Juan Pablo Montoya was one of F1’s biggest stars of the early 2000s, and one of the few Colombians ever to make it to the ultimate stage of motorsport. While his career ended earlier than expected after just five and a half years, the headstrong, bullish racer refuses to live life anywhere else but the fast lane.
His potential was noticed early by Williams F1, who employed him as a test driver in 1997 and 1998. He wasn’t able to break onto the scene via testing, so instead he struck a deal with Target Chip Ganassi in 1999 to replace champion Alessandro ‘Alex’ Zanardi (who went to Williams).
The Colombian, unfazed by his new surroundings, clinched the CART Series championship on a tiebreaker ahead of Scotsman Dario Franchitti.
His title defence was a shambles as he struggled to finish races, but as a part-time entry into the 2000 Indy 500 (ran by the Indy Racing League as opposed to CART), he comfortably won the prestigious event at his first time of asking.
Sir Frank Williams and co. were quick to re-sign the hotshot Montoya in 2001 to partner Ralf Schumacher. Sadly, Juan Pablo was an almost regular fixture on the retirements list, rather than on the podium (including a stretch of 8 retirements in the first 10 races).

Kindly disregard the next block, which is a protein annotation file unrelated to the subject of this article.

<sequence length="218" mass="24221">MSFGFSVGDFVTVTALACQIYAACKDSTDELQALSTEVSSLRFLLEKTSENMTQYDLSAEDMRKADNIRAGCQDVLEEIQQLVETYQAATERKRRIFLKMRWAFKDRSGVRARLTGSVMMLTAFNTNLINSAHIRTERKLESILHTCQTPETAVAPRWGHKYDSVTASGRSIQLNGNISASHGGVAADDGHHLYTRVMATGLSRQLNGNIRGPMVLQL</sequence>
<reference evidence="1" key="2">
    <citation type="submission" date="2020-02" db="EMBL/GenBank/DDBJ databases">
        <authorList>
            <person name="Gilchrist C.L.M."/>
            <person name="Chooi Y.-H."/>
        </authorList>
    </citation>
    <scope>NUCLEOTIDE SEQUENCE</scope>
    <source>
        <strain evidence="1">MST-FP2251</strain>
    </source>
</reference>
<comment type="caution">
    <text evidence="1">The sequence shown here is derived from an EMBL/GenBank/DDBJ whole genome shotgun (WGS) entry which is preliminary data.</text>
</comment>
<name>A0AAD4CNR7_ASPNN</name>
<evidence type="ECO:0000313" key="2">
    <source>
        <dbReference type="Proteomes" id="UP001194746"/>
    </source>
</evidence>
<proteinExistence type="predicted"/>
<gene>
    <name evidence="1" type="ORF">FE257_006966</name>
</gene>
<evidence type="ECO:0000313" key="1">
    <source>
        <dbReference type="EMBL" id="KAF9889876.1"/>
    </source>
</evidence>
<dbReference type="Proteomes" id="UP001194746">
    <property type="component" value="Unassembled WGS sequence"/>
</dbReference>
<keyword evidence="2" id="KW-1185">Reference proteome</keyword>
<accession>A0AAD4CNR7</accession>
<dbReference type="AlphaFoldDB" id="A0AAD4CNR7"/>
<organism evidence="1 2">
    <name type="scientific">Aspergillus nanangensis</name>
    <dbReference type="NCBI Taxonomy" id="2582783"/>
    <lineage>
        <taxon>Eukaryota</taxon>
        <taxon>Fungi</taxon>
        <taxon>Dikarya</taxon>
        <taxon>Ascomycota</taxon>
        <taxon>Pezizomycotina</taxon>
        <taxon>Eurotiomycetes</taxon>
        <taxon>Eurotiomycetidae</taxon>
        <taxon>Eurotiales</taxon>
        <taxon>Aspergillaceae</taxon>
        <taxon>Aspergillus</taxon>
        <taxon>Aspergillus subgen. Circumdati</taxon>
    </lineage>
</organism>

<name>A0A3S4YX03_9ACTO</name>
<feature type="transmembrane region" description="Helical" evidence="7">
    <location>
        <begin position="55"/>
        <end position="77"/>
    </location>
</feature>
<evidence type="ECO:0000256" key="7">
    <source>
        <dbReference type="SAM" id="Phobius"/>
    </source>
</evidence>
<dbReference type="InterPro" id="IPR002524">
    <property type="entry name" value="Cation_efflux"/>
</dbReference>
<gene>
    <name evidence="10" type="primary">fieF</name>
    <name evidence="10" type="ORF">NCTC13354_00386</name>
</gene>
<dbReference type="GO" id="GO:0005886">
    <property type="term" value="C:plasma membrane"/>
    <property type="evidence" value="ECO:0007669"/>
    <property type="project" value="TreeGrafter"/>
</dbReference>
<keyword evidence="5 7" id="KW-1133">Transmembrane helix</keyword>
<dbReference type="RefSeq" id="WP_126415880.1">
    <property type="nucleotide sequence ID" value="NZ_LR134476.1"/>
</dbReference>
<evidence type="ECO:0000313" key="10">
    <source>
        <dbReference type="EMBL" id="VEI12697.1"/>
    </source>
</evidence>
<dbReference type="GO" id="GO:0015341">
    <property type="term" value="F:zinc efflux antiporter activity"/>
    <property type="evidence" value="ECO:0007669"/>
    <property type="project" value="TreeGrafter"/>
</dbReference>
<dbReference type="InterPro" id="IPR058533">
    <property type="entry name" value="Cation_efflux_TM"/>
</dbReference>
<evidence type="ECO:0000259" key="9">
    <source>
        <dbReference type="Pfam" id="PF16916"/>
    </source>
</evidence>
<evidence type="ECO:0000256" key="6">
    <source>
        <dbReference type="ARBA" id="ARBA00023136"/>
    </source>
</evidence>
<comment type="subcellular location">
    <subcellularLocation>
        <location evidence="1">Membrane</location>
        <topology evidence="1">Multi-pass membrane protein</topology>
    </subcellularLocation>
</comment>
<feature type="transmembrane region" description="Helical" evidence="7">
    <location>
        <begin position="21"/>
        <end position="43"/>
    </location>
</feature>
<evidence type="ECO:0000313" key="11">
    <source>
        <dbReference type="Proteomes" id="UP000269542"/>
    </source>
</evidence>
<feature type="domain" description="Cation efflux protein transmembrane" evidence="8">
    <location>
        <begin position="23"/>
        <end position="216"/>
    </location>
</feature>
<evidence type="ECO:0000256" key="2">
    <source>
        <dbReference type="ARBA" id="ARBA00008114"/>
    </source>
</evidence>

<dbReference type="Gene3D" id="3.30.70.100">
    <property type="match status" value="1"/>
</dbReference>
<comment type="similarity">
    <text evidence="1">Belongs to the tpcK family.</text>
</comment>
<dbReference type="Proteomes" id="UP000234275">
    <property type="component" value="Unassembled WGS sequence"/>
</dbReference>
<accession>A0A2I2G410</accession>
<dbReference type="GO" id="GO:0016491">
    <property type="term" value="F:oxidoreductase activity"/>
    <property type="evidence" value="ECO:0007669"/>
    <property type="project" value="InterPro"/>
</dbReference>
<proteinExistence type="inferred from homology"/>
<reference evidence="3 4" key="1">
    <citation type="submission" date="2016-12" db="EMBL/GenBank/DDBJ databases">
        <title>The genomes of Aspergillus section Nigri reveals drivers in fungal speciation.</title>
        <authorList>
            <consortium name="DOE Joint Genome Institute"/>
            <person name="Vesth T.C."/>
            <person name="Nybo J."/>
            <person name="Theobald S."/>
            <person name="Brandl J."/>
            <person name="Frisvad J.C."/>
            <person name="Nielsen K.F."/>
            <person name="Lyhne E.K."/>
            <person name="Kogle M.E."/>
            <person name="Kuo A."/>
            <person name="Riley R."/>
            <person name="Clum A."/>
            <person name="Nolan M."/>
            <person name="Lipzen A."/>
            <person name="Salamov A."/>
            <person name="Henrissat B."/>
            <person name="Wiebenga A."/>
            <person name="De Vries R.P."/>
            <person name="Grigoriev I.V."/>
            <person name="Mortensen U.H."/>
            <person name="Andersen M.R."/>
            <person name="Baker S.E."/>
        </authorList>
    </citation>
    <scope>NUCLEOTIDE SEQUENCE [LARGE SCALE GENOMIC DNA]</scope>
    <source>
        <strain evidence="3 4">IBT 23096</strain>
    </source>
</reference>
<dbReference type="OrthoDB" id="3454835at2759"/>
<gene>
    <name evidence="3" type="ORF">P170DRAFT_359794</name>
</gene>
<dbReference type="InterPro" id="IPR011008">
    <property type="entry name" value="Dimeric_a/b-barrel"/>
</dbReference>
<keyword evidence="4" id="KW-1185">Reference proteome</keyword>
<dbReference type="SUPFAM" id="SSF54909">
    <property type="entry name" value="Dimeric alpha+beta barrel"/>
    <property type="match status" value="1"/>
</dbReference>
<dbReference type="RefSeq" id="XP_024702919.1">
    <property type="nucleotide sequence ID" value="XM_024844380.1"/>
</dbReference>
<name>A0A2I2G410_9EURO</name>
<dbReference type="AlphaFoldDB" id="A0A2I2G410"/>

His incredible overtake on Michael Schumacher at Interlagos and a maiden win at Monza were indications that he was the real deal.
2002 was a damage limitation season for anybody who was not wearing the colours of the mighty Scuderia. Juan Pablo, while not able to triumph in either of Ferrari’s bad days, set seven pole positions and scored enough points to finish third in the Driver’s Championship.
Montoya enjoyed his best ever season in 2003, recovering from a patchy start to record eight consecutive podiums from victory at Monaco all the way to Italy.
This left the Colombian three points behind Michael Schumacher and gave Williams-BMW a narrow Constructors’ title lead with two rounds left. The Grove based team capitulated at the final hurdles but held off McLaren in the Constructors.
Williams’ well recited decline began in 2004, which saw Montoya’s team-mate Ralf Schumacher suffer a serious accident and other teams like BAR-Honda and Renault shine. Montoya would depart to McLaren at the end of the season but not without earning a new top average speed record (262.24kmh/162.9mph at Monza) and winning his final Williams race at the Brazilian Grand Prix.
Montoya often let his emotions get the better of him in his first year at his new team (i.e. breaking a red light in the pits, returning early from an injury, dive-bombing Ralf Schumacher in Monaco practice). Nevertheless, he still won three Grands Prix but couldn’t quite manage assist his team-mate Kimi Räikkönen in the title race.
In 2006, Montoya recorded two podiums but retired more often than not, with his frustrations hitting boiling point when he was eliminated in a first corner nine-car pileup at the US Grand Prix. He ended up prolonging his stay Stateside by declaring interest in a brand-new challenge – NASCAR.